Foster answered, “The church has been talking about sexuality since the get-go. If you look at the early Church fathers, they talked about bodily realities, sexuality, the importance of male and female attributes, brash women, effeminate men… It’s in their writings.”

“One way you can think about how culture works is like a tsunami,” he continued. “A tsunami comes in and when it goes out, it takes a bunch of stuff with it, like buildings and soil. Then it comes in again, takes a bunch out. Back and forth, back and forth. So, for generations, we’ve had tsunami waves come in and rip away things that were common sense.”

That explains the intersexual wreckage in the houses of secular men. What accounts for the damage in the hallowed halls of God’s house?

“There’s a pretty strong argument that it began with the writings of Bernard of Clairvaux, who wrote about ‘bridal mysticism,’” Foster replied. “The Church in Scripture is seen as a bride, but individually as men, we’re not supposed to think of ourselves as Christ’s bride. That changes the nature of the relationship in a way that most men are uncomfortable with.”

Bernard of Clairvaux was a Benedictine monk writing in France during the 1100’s. Foster also cited the romantic influence of the Chivalric Codes in the 1200’s; the Puritan clergyman Cotton Mather’s observations about the lack of churchgoing men in America in the 1600’s; and finally, the influence of feminism beginning in the 1800’s.

These trends culminate in what Foster describes as the “lovey-dovey emo language towards Jesus as a boyfriend or lover” found in American churches today. As a pastor, he’s watched this language drive Christian men away from the religion of their upbringing and trigger disgust in spiritually-minded masculine men.

The Manosphere often talks about the impact of the Sexual Revolution—and earlier, the Industrial Revolution—on secular perspectives towards masculinity. To Foster the war on masculinity within Christianity has been waged for much longer.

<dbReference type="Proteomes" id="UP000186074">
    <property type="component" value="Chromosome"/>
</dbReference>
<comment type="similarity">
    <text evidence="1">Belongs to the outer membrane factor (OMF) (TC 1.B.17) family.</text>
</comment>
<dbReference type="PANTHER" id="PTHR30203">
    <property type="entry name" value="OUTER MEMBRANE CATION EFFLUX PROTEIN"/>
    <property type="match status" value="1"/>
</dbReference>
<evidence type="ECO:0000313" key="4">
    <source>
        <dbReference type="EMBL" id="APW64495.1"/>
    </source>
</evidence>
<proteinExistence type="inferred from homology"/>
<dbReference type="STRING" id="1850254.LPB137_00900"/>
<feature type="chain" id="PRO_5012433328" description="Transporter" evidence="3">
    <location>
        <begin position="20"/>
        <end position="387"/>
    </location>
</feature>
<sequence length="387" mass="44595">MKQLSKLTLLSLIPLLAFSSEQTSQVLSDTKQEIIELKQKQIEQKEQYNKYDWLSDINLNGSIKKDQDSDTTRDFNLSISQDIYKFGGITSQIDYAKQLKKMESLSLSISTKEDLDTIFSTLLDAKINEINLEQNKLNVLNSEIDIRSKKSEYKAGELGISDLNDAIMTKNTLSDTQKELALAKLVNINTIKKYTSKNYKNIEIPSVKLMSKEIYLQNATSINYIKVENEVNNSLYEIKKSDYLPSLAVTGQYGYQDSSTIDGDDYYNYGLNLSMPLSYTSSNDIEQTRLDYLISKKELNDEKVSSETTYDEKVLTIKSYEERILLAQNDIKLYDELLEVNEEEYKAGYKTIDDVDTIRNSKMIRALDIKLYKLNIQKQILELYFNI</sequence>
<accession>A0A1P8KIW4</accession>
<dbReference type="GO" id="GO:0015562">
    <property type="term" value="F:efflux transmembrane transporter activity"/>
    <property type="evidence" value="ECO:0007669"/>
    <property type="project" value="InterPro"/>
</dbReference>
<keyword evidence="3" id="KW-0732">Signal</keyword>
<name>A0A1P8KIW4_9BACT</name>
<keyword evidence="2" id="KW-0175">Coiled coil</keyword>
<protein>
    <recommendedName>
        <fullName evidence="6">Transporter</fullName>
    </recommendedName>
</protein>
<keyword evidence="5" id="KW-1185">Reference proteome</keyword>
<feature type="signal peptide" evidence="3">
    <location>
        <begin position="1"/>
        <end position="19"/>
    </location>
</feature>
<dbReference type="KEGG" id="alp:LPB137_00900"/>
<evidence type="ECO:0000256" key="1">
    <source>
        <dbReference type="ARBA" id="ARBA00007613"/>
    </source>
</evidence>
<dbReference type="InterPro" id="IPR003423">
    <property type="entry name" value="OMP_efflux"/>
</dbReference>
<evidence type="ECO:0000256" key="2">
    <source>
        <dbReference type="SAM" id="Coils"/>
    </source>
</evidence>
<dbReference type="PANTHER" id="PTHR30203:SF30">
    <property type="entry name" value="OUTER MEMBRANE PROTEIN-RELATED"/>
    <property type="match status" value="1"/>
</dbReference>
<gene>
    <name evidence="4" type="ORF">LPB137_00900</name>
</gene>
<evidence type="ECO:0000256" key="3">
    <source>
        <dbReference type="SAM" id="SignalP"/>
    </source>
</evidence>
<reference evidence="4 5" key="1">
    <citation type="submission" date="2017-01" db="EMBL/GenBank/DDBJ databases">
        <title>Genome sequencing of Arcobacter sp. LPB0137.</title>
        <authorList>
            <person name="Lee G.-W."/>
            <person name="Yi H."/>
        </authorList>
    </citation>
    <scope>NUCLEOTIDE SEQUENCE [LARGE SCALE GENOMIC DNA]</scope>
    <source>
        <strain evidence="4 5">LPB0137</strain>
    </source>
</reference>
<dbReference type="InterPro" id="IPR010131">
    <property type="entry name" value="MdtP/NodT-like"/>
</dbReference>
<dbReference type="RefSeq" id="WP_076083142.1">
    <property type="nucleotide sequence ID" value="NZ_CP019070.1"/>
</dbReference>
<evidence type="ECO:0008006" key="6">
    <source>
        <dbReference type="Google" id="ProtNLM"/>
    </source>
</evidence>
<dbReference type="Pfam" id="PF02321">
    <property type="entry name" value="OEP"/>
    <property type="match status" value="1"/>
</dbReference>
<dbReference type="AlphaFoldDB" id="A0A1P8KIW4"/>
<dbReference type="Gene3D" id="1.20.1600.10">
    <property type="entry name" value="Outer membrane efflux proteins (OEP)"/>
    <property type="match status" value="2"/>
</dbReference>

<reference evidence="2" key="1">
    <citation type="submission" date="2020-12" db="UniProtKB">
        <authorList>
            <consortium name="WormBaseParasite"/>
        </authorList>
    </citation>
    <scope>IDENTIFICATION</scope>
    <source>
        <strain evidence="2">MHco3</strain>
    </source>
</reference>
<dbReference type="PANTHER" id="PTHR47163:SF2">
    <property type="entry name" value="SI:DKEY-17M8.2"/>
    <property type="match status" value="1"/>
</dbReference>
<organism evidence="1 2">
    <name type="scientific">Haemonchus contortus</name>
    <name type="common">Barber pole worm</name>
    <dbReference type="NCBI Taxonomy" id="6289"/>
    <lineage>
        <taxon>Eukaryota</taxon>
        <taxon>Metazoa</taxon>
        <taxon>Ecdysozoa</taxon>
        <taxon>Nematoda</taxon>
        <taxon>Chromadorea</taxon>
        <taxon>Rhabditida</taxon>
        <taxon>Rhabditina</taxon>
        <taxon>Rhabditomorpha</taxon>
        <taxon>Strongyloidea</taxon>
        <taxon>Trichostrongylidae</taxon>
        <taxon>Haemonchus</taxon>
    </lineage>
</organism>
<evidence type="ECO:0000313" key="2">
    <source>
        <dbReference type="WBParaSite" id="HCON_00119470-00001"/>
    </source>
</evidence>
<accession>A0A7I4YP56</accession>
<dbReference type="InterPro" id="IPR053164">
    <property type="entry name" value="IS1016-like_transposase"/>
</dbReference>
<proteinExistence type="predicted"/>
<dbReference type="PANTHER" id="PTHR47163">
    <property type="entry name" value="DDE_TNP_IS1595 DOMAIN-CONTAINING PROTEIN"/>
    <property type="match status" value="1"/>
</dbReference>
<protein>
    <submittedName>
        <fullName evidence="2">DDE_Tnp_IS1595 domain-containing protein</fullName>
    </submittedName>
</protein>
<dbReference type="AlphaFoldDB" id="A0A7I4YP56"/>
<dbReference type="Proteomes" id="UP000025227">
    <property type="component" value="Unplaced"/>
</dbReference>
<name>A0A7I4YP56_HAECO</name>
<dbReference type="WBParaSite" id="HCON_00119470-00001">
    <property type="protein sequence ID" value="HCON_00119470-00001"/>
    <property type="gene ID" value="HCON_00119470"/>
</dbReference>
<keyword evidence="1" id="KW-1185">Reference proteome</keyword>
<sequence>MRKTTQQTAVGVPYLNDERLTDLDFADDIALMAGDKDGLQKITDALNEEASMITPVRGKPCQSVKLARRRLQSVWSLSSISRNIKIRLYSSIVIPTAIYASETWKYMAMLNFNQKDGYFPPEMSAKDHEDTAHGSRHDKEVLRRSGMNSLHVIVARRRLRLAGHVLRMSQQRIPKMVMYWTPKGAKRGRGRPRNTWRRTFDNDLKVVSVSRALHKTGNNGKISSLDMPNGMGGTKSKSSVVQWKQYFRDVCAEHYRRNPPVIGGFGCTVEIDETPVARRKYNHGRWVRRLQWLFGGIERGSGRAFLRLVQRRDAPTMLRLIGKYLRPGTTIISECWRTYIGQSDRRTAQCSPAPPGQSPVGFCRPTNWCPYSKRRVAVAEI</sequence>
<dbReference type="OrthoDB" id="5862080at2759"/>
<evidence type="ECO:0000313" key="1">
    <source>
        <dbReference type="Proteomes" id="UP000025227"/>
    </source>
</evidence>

“As a Christian, I don’t think in years. I think in decades and centuries,” he added. Perhaps the enemies of masculinity do, too.

And here’s a great summary of Spencer’s takeaway from our book (he spends a decent chunk of time reviewing it):

Assembling the pieces, to Christians, the authority of God orders and directs the Universe. A man, being made in the image of God, must similarly use his authority to order and direct his household.

A strong man makes the microcosmic order of his household reflect the macrocosmic order of the Universe. This reconciles him to the inevitable design of patriarchy and religion built into the cosmos.

Notable: #

Jon Moody explains the significant difference between household and family #

From his post on Facebook:

Rebuilding families is insufficient.

A few months ago, I touched on this point when teaching discipleship hour at church I believe. But I have been mentally coming back to it of late.

Households are the foundational building block of societies. Families make up households. But the elevation of the family over households is a recipe for run away power being lost to other institutions, especially those corporate and governmental in nature.

The reason apostate culture tolerates a certain number of families, but actively works to undermine “households” is because families by and large are not a threat to their ends and goals.

Families lack economic power. Families lack cultural power. Families lack political power.

Economically, families have rarely done well in the survey of history. The family level of organization offers none of the efficiencies or economies of scale that a household does. From childcare to transit, insurances (both of the traditional and modern kind), to infrastructure, and so much else, a family is an economically disadvantaged and inefficient unit.

Cultural, isolated families rarely pass on strong cultural values and traditions to their kin. Instead, given the “Farming out” of so many traditional household tasks (like childcare), the family becomes a consumer rather than creator of culture.

Let’s be honest. There is usually no margin to create culture at the family level. Between parenting, work, marriage, and church, little time is leftover for such tasks.

But at the household level? Music, traditions, art, and so much more historically flowed out of households, especially as the older generation who had margin passed it on to the younger one whom was often in their care and charge.

Politically, families exert very little real world influence. Even their votes are now often split against their own interests. But at the household level, especially on the local and regional level, a well ordered, unified, and established household is a political and cultural juggernaut.

If you want to change the direction of the culture and society around you, do more than merely focus on the family. Focus on that which produces truly strong families and societies, multi-generational, like minded households under the Lordship of Christ.

Talk again next week,

Bnonn & Michael